Essays on Culture and Corporate Strategy Assignment

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The paper "Culture and Corporate Strategy" is a great example of a Management Assignment. Organizational culture has often been defined as a concept in organizational leadership that rationally shapes the conduct of employees in a meaningful way; hence many types of research on the subject have tended to focus on it with organizational allegory being filled with codes, ideals, and information limited to the view of organizational culture as a tool related only to effectiveness and performance. This factor of treating organizational culture with so much simplicity can be understood but two main issues emerge from this definition; the first is that there are various factors related to culture that this definition discounts such as “ bureaucratic – “ meritocratic” chain of command, unfair allocation of benefits and remuneration, a fusion of individuality and conventionality, male dominion, financial growth, consumerism, stressing on money, advanced technology, development of nature and equating economic criteria with logic among other factors.

The basis for rationality is one of the factors that are often overlooked in organizations. All in all, research related to organizational culture has always looked at the information and ideas that are related to resources and processes used in attaining pre-distinctive and unquestioned goals. The second issue with this simplified definition is that narrowing the definition of organizational culture to such limited definite dynamic concerns also leads to a reduction of the prospects of culture aiding in the actions that the management of an organization takes.

Organizational culture demands that certain concerns that sever the relationship between the postulations that exemplify technological judgment. Culture – Corporate Strategy 1.2. Question: “ Organizational culture is a sophisticated method to control employees. ” 1.3.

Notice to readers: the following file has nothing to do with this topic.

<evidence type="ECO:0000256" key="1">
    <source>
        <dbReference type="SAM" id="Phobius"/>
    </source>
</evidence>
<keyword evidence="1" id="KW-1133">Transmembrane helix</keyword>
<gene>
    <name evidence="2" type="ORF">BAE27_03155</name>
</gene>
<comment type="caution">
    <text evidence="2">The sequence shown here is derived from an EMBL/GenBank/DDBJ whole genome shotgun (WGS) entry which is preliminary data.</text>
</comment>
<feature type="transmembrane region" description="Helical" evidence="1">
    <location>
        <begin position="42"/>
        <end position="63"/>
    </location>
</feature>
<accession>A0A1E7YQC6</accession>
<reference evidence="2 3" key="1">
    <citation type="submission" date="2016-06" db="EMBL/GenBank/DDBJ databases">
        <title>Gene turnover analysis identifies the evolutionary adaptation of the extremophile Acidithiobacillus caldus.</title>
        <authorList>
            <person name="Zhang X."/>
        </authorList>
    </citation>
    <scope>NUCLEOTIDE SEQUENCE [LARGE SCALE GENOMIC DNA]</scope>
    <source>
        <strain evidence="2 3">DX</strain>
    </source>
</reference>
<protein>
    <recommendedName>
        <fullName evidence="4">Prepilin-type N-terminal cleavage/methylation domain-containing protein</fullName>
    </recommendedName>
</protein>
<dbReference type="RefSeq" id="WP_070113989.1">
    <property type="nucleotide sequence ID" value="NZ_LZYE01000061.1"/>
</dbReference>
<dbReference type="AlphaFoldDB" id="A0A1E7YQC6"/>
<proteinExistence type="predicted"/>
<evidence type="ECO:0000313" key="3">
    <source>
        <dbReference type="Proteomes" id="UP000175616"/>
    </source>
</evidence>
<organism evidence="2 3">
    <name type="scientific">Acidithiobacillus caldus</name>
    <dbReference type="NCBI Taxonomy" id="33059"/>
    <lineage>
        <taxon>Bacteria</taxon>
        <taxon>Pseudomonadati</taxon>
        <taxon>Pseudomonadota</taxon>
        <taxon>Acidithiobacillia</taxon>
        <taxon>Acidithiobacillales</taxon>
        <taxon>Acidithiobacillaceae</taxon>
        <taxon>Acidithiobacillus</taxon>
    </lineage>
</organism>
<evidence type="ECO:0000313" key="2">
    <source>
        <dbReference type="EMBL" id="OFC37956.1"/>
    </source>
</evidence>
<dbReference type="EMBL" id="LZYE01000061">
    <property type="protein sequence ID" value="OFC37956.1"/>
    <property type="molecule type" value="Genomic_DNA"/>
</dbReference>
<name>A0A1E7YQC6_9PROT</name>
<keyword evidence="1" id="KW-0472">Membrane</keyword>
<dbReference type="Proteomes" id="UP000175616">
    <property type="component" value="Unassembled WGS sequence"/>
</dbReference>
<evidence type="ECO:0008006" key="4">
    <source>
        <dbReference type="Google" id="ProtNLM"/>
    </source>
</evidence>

Introduction The idea of organizational culture has been in academic circles as a subject for a long time and has also been widely discussed. Many researchers have examined d the subject from an ethnographic standpoint but this paper does so through a purposeful viewpoint. We look at culture inside groups as well as organizations as a social control structure whose main basis is rules and ideals. The paper shows how culture is capable of manipulating the focal point of thought of the members of an organization, give form to the way they interpret the event and guide their behavior and attitudes.

The paper will also look at social control as a perspective of culture and express how various perspective applies to the aspect of culture in all types of organizations 1.4. Discussion The issue of control in organizational culture has been the concern of many types of research. According to Etzioni (1964), many writings have focused on ways of controlling joint goings-on via the use of prescribed instruments such as budget, compensation systems, and operational processes among other factors since the early days.

The concept of control has often been used imprecisely and therefore it is very critical that a clear perspective is obtained in order to get the difference between “ prescribed and social” control. This paper will study the aspect of control in organizations and how people experience it. In the point of view of this paper, organizational control is an aspect that emanates from being aware that someone who really matters is watching us or paying close attention to what we do and is most likely capable of telling us when or wherever our behavior is suitable or unsuitable (Pech & Slade 2006).

References

5.0. List of References

Etzioni, A, 1964, Modern Organizations. Englewood Cliffs NJ: Prentice-Hall.

Feldman, D, 1984, The Development and Enforcement of Group Norms, Academy of Management Review Vol. 9 , 47-53.

Hofstede, G, 1991, Cultures and organizations. New York: McGraw-Hill.

O'Reilly, C, 2001, Corporations, Culture and Commitment: Motivation and Social Control in Organizations, Managing Human Resources , 9-25.

Pech, R, & Slade, B, 2006, Organisational sociopaths: rarely challenged, often promote, Why? Melbourne: La Trobe University.

Peter, L, & Hull, R, 1969, The Peter Principle. New York: W. Morrow & Company.

Thomas, K, 2004, Revisiting the dark side of leadership in the light of management theory: A leadership concept paper, Melbourne: La Trobe University.

Tushman, M, & O’Reilly, C, 1996, Staving on top: Managing strategic innovation and change for long-term success, Boston: Harvard Business School Press.

Walton, R, 1985, From control to commitment in the workplace, Harvard Business Review Vol. 64 , 77-84.

Weiner, Y, 1988, Forms of value systems: A focus on organizational effectiveness and cultural change and maintenance, Academy of Management Review Vol 13 , 534-545.

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